It’s like threading the needle. At the time I was living in my island nation that I had moved to, after delivering boats off the eastern seaboard. Previous to that, selling my last business so I was living a dream. I had sold my last business which was a huge success for me. The peak of my success, and then took the time to indulge in this old passion that I always wanted to do, which was get my boat captain’s license and then develop more mastery in that front. We’re a tiny little island nation in this big open sea and the odds of getting a direct hit as we had, directly over my home, was exponential. To have a second one come two weeks later, that was only 60 miles away from the eye was beyond.
Let’s talk about how your experiences in that, as well as business, have allowed you to create these Seven Barometers of Resilience. Let’s try to go through a few of them so people can start to have some great takeaways from this episode. What would you say out of the seven is the most important one?
I talk about harnessing the power of the storm, and these days I’m focused on helping people figure out how to become professionally or in life invincible, which is what having a well-developed resilience muscle gives you. It starts by usually getting knocked to your knees. This story started for me in that moment that I realized I was trapped. I wasn’t going to get out. I had no plan, no idea who had survived around me or what was going to happen to me and I was alone. The most important decision I made, stupid mistake I would say now, but is to go home alone that night. There I was, and it was that moment that the book was born. I had to start taking a look at my behaviors.
When we’re in those moments of where the panic rises, and we’re deep in this Category 5 situation, what can we do? Imagine if you had no telephone, no telecoms, no internet, no community, no people, nothing. What is the one thing that you can do? That’s get a piece of paper and a pencil or a pen and start writing. In that moment, I said to myself, “I’m going to write down and everything that I can remember about this experience today. What I did right, what I did wrong, what I can learn from. Just record it for something.” When we do that it activates the prefrontal cortex and problem-solving section of the brain and quiets down the emotional, panic portion which is the amygdala. It’s what I call Harnessing the Power of the Storm. That’s one of the Seven Barometers.Become your own storm warrior. Click To Tweet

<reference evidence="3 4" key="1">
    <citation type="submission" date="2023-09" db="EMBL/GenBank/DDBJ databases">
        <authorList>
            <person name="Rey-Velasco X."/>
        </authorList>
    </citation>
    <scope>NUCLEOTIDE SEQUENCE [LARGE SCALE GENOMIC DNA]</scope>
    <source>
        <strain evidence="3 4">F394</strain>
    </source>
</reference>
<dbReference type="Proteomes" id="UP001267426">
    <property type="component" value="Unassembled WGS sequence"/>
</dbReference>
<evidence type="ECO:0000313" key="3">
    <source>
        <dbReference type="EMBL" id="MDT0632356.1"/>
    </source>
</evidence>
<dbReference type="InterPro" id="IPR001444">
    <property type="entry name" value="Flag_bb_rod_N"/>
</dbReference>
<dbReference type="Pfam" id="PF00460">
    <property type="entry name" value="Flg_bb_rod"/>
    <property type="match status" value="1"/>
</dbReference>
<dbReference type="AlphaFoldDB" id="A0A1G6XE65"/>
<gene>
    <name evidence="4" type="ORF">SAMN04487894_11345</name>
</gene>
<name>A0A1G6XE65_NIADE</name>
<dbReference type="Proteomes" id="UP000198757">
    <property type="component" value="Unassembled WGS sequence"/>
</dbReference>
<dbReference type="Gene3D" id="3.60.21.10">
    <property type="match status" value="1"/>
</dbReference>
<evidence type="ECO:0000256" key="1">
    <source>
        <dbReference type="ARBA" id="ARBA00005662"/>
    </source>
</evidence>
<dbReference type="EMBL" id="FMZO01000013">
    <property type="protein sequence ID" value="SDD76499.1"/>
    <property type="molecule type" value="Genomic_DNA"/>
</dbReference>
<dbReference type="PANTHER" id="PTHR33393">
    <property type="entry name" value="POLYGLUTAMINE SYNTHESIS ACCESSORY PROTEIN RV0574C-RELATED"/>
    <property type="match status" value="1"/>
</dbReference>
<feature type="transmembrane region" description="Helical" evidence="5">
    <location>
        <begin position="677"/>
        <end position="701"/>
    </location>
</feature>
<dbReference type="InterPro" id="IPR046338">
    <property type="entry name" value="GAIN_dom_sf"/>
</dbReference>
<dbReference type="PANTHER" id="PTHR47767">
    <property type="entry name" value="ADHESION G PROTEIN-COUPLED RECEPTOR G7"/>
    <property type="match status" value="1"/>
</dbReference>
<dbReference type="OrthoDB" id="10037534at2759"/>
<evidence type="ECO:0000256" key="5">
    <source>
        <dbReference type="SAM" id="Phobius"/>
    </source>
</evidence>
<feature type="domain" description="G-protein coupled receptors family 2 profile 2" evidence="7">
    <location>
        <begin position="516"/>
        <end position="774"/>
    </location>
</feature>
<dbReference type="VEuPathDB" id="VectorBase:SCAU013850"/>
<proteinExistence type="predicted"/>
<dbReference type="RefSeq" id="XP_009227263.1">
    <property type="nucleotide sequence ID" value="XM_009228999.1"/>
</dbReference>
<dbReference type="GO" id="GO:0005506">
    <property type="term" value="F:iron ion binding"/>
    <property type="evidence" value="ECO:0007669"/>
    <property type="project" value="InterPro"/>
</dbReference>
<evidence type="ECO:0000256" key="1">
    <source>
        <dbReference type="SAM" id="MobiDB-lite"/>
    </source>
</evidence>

I talk about self-awareness in the book and sometimes we go through life as they’re successful at things, we think that we don’t have to go deeper. When this Category 5 hits the fan, we’re forced to take a look at the decisions I made that got me here. What did I have control over? What can I do next? How can I get a successful outcome? That’s where I started, by writing, learning from the experience, getting the most that I could out of it. Ultimately, making a big contribution to my community over the course of learning how to survive through that, and thriving. That’s what I’m hoping everybody gets the opportunity to do.
We know that being invincible comes from being resilient. What are some of the other seven things that you can share?
I talked about it in terms of nautical. There are a few cornerstone things that are easy to take action on. The first one is understanding what is, and creating your float plan. It’s not a business plan, it’s a mission. When we leave the dock with a boat, we have to file a float plan. That’s the protocol. We let people know where we’re going, when we expect to get there, who’s with us, how we’re provisioned and what’s going to propel us to get where we want to go. What should they expect when we do arrive? What are the obstacles along the way and how well-equipped are we to get there?
This is a great metaphor for life and it forces us to have a level of competence. In to affect the outside marketplace in business or to have people come on board with you, you have to exhibit a level of skill and competence and that starts with within. Having a flow plan for your life and your business and it’s a simple thing. I give out a form from the Coast Guard that’s cool, because it includes not only these factors that I’ve been talking about, but it forces you to think about, “Who’s on my team and what skills do they bring with them? What sensitivities do they have? Where do I have to look after and who gets assigned to what?”
Also, what the emergency plan is. We’ve always got people on the other side or something. Stakeholders, investors, partners, customers, people that are hoping we’re going to get there safely and that they will be looking out for performance indicators. Did we arrive? Did we meet our different stops as we were going along? If we don’t, are we in communication? When people are following your track and then they can take action. Having that, what I call shore support, people who can support the enterprise or the mission and be able to take action as things either go along swimmingly or run into hiccups, which is more likely in life.
Your expertise is also helping people grow their business fast, and I’m sure people would love to hear some tips on what you recommend around that. I know you’re big on defining the target market.We don't control anything that happens to us from the outside. Click To Tweet
Like they say, we’re meant to serve who we are. We have to create an avatar in being able to understand who is our target market. We can start from within, that’s how I came to do what I do now. Because we started a business that went from 100% equity funding to a $10 million a year company in four years and employed 160 people. If I knew then what I know now I was so ill equipped to run a company of 160 on an ongoing way, which wasn’t my goal, ultimately, but in the throes of it, the growth of that level can be a Category 5 situation. I’m trying to keep the balls in the air. People have needs. Things have to happen. I felt as though I didn’t have somebody that I had known that path that I was on. Someone who had run a successful multimillion-dollar business, and could be in my corner to support me. Help me see through objective lens what I couldn’t see because I was in it.